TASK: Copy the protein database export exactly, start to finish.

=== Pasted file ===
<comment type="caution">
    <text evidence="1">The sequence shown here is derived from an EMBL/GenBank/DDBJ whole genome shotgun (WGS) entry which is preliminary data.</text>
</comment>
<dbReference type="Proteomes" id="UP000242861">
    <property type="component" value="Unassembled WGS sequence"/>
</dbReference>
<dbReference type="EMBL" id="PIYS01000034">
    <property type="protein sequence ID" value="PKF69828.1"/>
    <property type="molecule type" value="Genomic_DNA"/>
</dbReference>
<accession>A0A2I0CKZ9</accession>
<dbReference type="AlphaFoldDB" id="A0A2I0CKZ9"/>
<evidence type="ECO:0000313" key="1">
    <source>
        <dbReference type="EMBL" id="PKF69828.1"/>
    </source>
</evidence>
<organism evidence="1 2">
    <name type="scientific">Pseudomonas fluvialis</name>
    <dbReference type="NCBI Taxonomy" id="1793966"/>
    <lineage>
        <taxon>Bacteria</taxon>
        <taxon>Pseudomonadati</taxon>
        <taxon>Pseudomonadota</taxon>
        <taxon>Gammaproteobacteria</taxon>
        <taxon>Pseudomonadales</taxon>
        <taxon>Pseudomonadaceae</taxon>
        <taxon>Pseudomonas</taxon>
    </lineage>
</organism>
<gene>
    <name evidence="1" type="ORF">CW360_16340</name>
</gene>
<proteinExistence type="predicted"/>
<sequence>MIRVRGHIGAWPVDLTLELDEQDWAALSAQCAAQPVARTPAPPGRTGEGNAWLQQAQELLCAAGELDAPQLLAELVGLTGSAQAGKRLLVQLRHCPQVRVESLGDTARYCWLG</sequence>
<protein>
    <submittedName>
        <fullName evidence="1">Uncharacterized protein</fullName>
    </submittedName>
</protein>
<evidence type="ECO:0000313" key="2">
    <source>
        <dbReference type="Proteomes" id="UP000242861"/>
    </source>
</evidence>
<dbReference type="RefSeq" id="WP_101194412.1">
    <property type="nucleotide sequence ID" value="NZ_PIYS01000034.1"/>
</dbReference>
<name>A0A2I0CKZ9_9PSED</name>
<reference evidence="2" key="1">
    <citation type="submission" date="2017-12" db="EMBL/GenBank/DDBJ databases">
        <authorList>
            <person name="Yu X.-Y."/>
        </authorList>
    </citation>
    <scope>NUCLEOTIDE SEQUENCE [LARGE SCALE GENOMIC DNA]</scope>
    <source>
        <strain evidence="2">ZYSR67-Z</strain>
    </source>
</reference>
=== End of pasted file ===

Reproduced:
<comment type="caution">
    <text evidence="1">The sequence shown here is derived from an EMBL/GenBank/DDBJ whole genome shotgun (WGS) entry which is preliminary data.</text>
</comment>
<dbReference type="Proteomes" id="UP000242861">
    <property type="component" value="Unassembled WGS sequence"/>
</dbReference>
<dbReference type="EMBL" id="PIYS01000034">
    <property type="protein sequence ID" value="PKF69828.1"/>
    <property type="molecule type" value="Genomic_DNA"/>
</dbReference>
<accession>A0A2I0CKZ9</accession>
<dbReference type="AlphaFoldDB" id="A0A2I0CKZ9"/>
<evidence type="ECO:0000313" key="1">
    <source>
        <dbReference type="EMBL" id="PKF69828.1"/>
    </source>
</evidence>
<organism evidence="1 2">
    <name type="scientific">Pseudomonas fluvialis</name>
    <dbReference type="NCBI Taxonomy" id="1793966"/>
    <lineage>
        <taxon>Bacteria</taxon>
        <taxon>Pseudomonadati</taxon>
        <taxon>Pseudomonadota</taxon>
        <taxon>Gammaproteobacteria</taxon>
        <taxon>Pseudomonadales</taxon>
        <taxon>Pseudomonadaceae</taxon>
        <taxon>Pseudomonas</taxon>
    </lineage>
</organism>
<gene>
    <name evidence="1" type="ORF">CW360_16340</name>
</gene>
<proteinExistence type="predicted"/>
<sequence>MIRVRGHIGAWPVDLTLELDEQDWAALSAQCAAQPVARTPAPPGRTGEGNAWLQQAQELLCAAGELDAPQLLAELVGLTGSAQAGKRLLVQLRHCPQVRVESLGDTARYCWLG</sequence>
<protein>
    <submittedName>
        <fullName evidence="1">Uncharacterized protein</fullName>
    </submittedName>
</protein>
<evidence type="ECO:0000313" key="2">
    <source>
        <dbReference type="Proteomes" id="UP000242861"/>
    </source>
</evidence>
<dbReference type="RefSeq" id="WP_101194412.1">
    <property type="nucleotide sequence ID" value="NZ_PIYS01000034.1"/>
</dbReference>
<name>A0A2I0CKZ9_9PSED</name>
<reference evidence="2" key="1">
    <citation type="submission" date="2017-12" db="EMBL/GenBank/DDBJ databases">
        <authorList>
            <person name="Yu X.-Y."/>
        </authorList>
    </citation>
    <scope>NUCLEOTIDE SEQUENCE [LARGE SCALE GENOMIC DNA]</scope>
    <source>
        <strain evidence="2">ZYSR67-Z</strain>
    </source>
</reference>